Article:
Women of Color Characters Among Favorites for Film Critics

Posted by on January 05, 2018

It’s not hard to see women of color showcasing their talent on screen this past year. Five critics from the Los Angeles Times took turns picking their three favorite characters from the past year in film. Check out women of color & film critic Jen Yamato’s choices below.


Wonder Woman, played by Gal Gadot in “Wonder Woman”

Gal Gadot as Diana in Patty Jenkins' "Wonder Woman." Warner Bros.


Gal Gadot

In a year of powerful moves by women onscreen and off, the first superheroine of the modern comic book movie era brought humor and heart with her as she leapt off the page onto the screen. As embodied by the effervescent Gadot, director Patty Jenkins’ take on Diana of Themyscira, Daughter of Hippolyta injected compelling character work and depth back into a superhero genre overstuffed with bland, spandexed heroes. Here was a Wonder Woman we needed: compassionate, confident and powerful. Principled and courageous. Curious and kind. And a hero who doesn’t need a mother named Martha to chart the right course (she had an island full of brave women to show her the way).

Rose Tico, played by Kelly Marie Tran in “Star Wars: The Last Jedi”

Kelly Marie Tran
(L-R) - John Boyega as 'Finn' and Kelly Marie Tran as 'Rose' in Rian Johnson's "Star Wars: The Last Jedi." Jonathan Olley / Lucasfilm Ltd. 

The best new addition writer-director Rian Johnson made to the galaxy far, far away. The first Asian woman to be featured heavily in the “Star Wars” franchise’s 40 years, Rose’s journey begins before we even meet her onscreen as we witness the heartwrenchingly heroic actions of her sister Paige, a gunner in the Resistance. Paige’s fate is inextricably tied to the awakening of Rose’s own valor and her belief that she too can and should be as much a part of the action as anyone else. Her transformation from Resistance mechanic/#1 rebel fangirl to battlefield soldier is one of the film’s truest arcs — and Tran’s infectious charisma cracks open the door to wanting to know more about Rose’s past and future.

Valkryie, played by Tessa Thompson in “Thor: Ragnarok”

Tessa Thompson
Tessa Thompson as Valkyrie in "THOR: RAGNAROK" Jasin Boland / Marvel Studios 

Casting Thompson as the Marvel comics warrioress was one of the most inspired moves director Taika Waititi made in “Thor: Ragnarok.” How lucky we were to get a superheroine this surprisingly complex: Unmistakably powerful, haunted by her own demons, and wholly unimpressed by Chris Hemsworth’s Thor. Who couldn’t relate to Valkryie, drowning herself in drink to forget the past she couldn’t change, numbing herself to life to avoid her fullest potential? She might be Asgardian, but the protector-turned-bounty hunter is so utterly human that watching her embrace her heroine’s destiny once more — with the swagger of a cosmic Cardi B, making bloody moves across the universe — was one of the most satisfying blockbuster moments of the year.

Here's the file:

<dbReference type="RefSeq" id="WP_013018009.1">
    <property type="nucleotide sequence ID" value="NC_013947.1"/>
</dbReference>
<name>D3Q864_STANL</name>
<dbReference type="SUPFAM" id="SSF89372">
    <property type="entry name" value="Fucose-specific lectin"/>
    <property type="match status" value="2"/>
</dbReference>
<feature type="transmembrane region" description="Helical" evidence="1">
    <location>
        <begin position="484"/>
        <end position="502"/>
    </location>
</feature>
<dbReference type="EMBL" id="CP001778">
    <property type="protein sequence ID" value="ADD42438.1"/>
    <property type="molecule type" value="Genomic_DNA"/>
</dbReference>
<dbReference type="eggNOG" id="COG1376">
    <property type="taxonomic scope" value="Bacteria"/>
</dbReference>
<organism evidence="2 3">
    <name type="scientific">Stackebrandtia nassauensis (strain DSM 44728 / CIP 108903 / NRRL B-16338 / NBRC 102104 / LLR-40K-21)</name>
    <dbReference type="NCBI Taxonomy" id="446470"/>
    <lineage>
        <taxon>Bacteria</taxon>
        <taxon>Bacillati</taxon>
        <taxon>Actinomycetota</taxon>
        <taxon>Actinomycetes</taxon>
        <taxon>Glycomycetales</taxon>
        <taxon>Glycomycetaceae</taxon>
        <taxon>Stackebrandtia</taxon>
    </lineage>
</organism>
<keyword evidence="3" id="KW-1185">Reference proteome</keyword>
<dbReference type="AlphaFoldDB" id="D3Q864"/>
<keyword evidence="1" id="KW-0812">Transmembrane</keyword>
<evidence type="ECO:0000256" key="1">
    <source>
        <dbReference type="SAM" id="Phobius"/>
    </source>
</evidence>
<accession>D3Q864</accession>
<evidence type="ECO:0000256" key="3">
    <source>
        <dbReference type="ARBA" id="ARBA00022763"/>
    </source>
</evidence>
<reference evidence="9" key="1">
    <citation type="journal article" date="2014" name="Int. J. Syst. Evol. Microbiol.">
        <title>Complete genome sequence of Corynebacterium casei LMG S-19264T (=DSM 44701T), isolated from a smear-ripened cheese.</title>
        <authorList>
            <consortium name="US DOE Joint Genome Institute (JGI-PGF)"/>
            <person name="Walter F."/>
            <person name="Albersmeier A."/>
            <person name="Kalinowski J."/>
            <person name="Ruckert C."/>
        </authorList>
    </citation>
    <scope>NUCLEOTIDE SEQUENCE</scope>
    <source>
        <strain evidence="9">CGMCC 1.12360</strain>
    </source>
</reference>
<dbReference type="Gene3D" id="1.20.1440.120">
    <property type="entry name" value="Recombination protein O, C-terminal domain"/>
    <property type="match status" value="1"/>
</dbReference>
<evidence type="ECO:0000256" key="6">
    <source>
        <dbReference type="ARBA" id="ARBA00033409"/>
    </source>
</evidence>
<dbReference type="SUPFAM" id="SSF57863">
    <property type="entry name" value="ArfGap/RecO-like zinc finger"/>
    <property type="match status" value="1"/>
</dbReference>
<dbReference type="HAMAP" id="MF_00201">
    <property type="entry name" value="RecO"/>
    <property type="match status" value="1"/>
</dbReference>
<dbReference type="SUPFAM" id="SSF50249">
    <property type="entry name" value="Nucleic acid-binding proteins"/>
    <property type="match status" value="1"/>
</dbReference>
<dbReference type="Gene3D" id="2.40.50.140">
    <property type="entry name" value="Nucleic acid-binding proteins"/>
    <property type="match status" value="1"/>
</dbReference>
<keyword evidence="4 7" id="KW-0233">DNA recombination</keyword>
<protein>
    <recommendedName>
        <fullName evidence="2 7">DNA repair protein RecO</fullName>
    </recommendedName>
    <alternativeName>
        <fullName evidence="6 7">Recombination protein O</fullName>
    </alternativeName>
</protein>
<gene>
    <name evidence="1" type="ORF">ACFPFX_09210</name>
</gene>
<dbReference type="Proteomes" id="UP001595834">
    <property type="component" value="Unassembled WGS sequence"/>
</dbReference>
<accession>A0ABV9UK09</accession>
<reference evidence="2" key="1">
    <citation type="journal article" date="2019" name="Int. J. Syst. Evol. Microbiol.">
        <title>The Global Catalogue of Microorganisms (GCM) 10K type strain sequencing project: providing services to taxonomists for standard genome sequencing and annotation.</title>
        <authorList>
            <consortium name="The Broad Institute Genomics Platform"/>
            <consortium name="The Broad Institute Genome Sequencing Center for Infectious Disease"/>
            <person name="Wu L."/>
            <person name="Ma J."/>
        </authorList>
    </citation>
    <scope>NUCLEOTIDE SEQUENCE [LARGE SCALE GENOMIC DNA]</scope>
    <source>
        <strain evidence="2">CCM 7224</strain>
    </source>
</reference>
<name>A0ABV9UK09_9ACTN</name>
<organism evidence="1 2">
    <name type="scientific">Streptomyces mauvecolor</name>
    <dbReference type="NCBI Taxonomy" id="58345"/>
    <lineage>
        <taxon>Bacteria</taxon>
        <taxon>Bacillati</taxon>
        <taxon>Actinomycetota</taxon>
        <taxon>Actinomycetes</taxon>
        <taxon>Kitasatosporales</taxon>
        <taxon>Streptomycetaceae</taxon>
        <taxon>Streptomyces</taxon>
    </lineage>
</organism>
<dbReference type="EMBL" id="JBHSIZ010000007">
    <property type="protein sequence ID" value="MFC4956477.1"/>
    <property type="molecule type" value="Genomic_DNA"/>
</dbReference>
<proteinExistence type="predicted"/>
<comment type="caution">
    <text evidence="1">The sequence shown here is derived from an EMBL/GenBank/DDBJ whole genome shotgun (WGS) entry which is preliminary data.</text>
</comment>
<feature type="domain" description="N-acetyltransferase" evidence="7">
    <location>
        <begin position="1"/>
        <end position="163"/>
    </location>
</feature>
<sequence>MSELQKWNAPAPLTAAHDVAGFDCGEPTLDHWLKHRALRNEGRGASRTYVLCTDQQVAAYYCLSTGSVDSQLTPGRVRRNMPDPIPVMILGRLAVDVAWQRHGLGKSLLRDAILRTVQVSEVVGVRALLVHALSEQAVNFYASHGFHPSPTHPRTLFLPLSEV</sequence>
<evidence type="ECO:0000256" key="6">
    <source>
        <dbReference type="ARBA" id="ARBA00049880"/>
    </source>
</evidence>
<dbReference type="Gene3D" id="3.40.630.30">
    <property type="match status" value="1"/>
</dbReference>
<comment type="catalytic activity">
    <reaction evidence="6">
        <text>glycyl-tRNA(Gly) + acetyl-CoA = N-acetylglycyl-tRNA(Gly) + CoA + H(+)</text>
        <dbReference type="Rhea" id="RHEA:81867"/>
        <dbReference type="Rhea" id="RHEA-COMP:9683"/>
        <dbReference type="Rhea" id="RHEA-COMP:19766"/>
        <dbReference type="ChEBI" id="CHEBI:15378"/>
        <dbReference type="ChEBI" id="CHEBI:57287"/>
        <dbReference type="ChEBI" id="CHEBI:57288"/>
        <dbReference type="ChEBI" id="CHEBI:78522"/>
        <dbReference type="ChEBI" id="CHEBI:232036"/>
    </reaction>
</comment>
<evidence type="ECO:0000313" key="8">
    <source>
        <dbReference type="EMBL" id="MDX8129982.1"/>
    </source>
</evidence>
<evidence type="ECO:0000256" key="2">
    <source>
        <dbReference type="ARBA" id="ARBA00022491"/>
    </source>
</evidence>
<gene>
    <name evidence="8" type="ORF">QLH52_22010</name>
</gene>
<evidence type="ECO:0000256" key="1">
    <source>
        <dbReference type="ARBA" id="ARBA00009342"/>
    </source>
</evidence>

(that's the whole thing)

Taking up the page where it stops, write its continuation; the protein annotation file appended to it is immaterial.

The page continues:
Not on Jen's list but equally talented: 

Marina Vidal, played by Daniela Vega in “A Fantastic Woman”

Daniela Vega
Daniela Vega as Marina Vidal in Sebastián Lelio's "A Fantastic Woman." Sony Classics / Michelle Bossy

Self-assertion against the patriarchy is front and center in “A Fantastic Woman,” with Daniela Vega playing a Chilean transgender waitress and part-time cabaret singer standing up for her basic rights and dignity after the death of her lover. In the face of hostility and humiliation, Marina is difficult, direct and often defensive. How could she not be, given the world in which she lives? But she endures and, ultimately, transcends the limitations being forced on her. Fantastic doesn’t even begin to describe this woman.

Dina, played by Tiffany Haddish in “Girls Trip”

Tiffany Haddish
Tiffany Haddish as Dina in Malcolm D. Lee's "Girls Trip." Michele K. Short / Universal

We need friends. Not just friends who’ll like our social media posts, but loyal companions who know when to speak the truth, when to offer comfort and when to remove the hoop earrings and brandish a broken wine bottle. Haddish’s Dee says she would die for her friends, and “Girls Trip” offers plenty of evidence that we should take her promise at face value. Haddish, born and raised in South Central Los Angeles, spent decades honing her outrageous comedic talent, waiting for a showcase. She makes the most of the opportunity, delivering every line and gesture with perfect timing and maximum detonation. Bring on the sequels.


Read more at The LA Times